Working in the kitchen last week, I could hear the plotting and scheming underway among the rival
factions of Pandavas and Kauravas as Dad watched completely riveted by the epic Mahabharata (he has the DVD collection on Moser Baer).
In this episode, Krishna was convincing the Pandavas by his inimitable logic how they could defeat the invincible Kauravas chief commander Dronacharya by leading him to believe that his son Ashwatthama has been slain in the war.
While this like many other points in the epic leaves one wondering on the insidious machination employed in the war, it set me thinking in a different direction in context of what we witness in the daily corporate warfare.Without any doubt, Krishna proved to be the most potent weapon for the Pandavas. How was the Pandavas approach to Krishna different from their cousins Kauravas? How is it similar to the divergent approaches followed by marketers of today?
When Kauravas reached out to Krishna for his support in the war, they were completely focused on the great ‘tools’ that he held in his armour and therefore when he offered the choice between his army and himself (for moral support and no use of arms), the Kauravas lapped up the choice of using his army. On the other hand, the Pandavas, could see the value of Krishna beyond the tools in the realm of ‘strategy’. Their choice of Krishna as a strategist help them in good stead through the war, as his experience, market intelligence and knack of deploying the choicest tools at the points proved to be the ultimate differentiator.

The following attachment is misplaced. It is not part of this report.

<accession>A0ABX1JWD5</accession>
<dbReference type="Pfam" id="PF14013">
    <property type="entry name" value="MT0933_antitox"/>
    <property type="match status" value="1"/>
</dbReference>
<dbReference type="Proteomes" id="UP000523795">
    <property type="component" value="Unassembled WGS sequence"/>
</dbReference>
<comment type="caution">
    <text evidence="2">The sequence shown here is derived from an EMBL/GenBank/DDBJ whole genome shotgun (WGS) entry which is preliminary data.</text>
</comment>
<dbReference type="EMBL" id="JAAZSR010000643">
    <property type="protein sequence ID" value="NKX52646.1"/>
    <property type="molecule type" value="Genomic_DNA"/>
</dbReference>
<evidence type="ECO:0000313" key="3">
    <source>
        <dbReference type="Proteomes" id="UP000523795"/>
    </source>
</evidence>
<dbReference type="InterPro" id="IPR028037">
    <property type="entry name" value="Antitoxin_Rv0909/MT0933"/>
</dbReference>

I could see the parallels between this choice and the choices that commanders of today seem to make. The shimmer of the new tools growing by dozen everyday sometimes take away the focus from deeper questions on what will they do for us, why do we need them, should we deploy them because they are so cool or because they would actually solve a business problem. As warriors flaunt the newest tools in their armour, others feel pressurised to add these and more.
Am I being imaginative in linking these two scenarios? Interestingly the word strategy itself derives from a Greek word which roughly translates as “General”.
Should it be about Facebook, Twitter, Foursquare or about how these social technologies can be leveraged for solving the business challenges? Is the gap in our myopic implementation of these technologies (gathering fans versus gathering fan insights) or does the myopia emanate from not having a clear strategic view on the matter?
Have you found your Krishna? More importantly, are you even looking for him?
Would love to know what you think.
Image Source: Dolls of India